The first act is about the death of Mr K. (King). He wakes up and is greeted in an antechamber by two bureaucrats (Holt and Gray), who are experiencing something a little unusual. K's file outlining the details of his life won't open and they can't find a key. An inspector (Allen) is brought in and realises the problem is K has been 'seized' too early.

K is given the choice to deal with long lines and unbearable administration to return to his life or, seeings he is already there, just sign a waiver and head off into whatever he believes his afterlife was always intended to be. K chooses to stay, signs all the forms put in front of him and heads off for the good times he always imagined heaven would be.

Begin act 2. K has been told there is just a bit more assessing to be done and then he can head off into the good rewards of a life well-lived so he finds himself in a waiting room with a bunch of other guests clutching their files and sitting in eager anticipation. (Everyone in the play is double cast except King). Well, almost everyone has their file. One very unresponsive and gloomy individual, Peter (Goodall), doesn't seem to have one which is a very curious thing.

One by one we hear their stories of how they ended up there and this is perhaps a section of the play which could easily be edited down a bit. It is great to get to know everyone in the scene and their stories are good, but not all of them move the action along and the stage gets very cluttered. Corke has directed all the bodies in the space well, but it is a bit too much like a game of musical chairs where someone keeps forgetting to turn off the music.

It is Goodall's amazing performance in this scene which keeps it alive and holds the tension. Peter doesn't speak at all and barely moves and, as such, is incredibly powerful. In a way, it is a shame Corke blinks and late in the scene has him move because suddenly he becomes a part of the group and therefore less powerful.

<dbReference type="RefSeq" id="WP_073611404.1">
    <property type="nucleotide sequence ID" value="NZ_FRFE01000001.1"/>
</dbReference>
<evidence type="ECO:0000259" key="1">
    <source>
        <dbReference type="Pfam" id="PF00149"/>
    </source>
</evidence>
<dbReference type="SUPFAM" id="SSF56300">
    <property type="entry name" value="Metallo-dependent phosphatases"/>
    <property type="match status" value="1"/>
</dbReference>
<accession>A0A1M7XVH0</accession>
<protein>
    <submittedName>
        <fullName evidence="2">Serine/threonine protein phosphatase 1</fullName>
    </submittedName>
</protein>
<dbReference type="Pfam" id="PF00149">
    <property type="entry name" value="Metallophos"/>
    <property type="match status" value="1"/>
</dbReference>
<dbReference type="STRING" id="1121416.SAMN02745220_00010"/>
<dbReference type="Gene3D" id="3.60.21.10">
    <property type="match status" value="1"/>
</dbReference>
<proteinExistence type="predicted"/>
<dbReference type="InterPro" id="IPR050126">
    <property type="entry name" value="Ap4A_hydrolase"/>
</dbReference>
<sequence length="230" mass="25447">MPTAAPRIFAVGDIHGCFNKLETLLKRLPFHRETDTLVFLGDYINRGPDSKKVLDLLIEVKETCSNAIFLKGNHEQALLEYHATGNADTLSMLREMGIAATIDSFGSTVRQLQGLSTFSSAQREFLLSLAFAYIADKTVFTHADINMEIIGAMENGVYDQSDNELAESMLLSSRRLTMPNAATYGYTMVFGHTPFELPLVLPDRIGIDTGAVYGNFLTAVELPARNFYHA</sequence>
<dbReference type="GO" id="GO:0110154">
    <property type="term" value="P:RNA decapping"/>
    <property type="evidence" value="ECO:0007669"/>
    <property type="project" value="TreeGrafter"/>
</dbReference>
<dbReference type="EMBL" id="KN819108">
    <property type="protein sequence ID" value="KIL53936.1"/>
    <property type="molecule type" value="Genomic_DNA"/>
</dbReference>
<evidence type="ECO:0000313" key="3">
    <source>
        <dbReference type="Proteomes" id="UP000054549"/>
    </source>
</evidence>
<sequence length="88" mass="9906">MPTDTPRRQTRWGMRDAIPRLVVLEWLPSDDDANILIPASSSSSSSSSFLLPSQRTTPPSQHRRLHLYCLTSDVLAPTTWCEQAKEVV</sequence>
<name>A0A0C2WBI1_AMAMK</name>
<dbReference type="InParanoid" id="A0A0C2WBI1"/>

This is important because I suspect the real core of this play is about suicide. When Peter does finally talk, he interogates K about his last moments only to discover K gave up his life voluntarily. This infuriates Peter, who (I think) committed suicide himself when 'The world snaps to black.'

What Corke seems to be saying is if there is no purpose in life, and no purpose in death why not choose to live? Why give your life away? At first this may seem glib, but if you give in to his idea of the afterlife he is making a really good point. Trust me, if Corke's imaginings are true I have finally found a reason to try and live forever!

Q is dense and dark, but oddly humorous and a real thinker! The cast are a great ensemble and Gray, Allen and Goodall really stand out in the crowd. Everyone is good though. The only mild disappointment was Simeon's (Holt) death tale which was perhaps a little too dark and outside the emotional grasp of someone as young as Holt is.

Q is one of the best produced plays I have seen in a long time. Burmeister's set was fabulous with simple solutions which create strong evocations of a shadowy/cloudy world somewhere just outside of understanding. He and Wolfe have worked together well, with the lighting almost pulsing through the translucent set.

The smoke is probably redundant and not well used. Remember that once smoke is in the room it doesn't go away. In this case Wolfe used it for some memory sequences and this began to muddy up the exactitude of the antechamber in the first act.

Gardam's sound design was absolute perfection. His elongated and warped music set the emotional tone of the piece from the very beginning, and from start to finish he never lets the audience off the hook. Gardam's scape had the intriguing property of making the moments of silence incredibly stuffed with meaning and tension.

It really was a joy to see Q. Q is a Monash University student alum production and I constantly find the Monash graduates have an incredibly sophisticated grasp of theatre making beyond most courses in Melbourne at the moment. Whilst everyone else is training their students to go out and make their own ground breaking work, Monash is teaching their students how to make great nuts and bolts theatre as well as developing original ideas. The Monash production dramaturgy is pretty unmatched at the moment.

4.5 Stars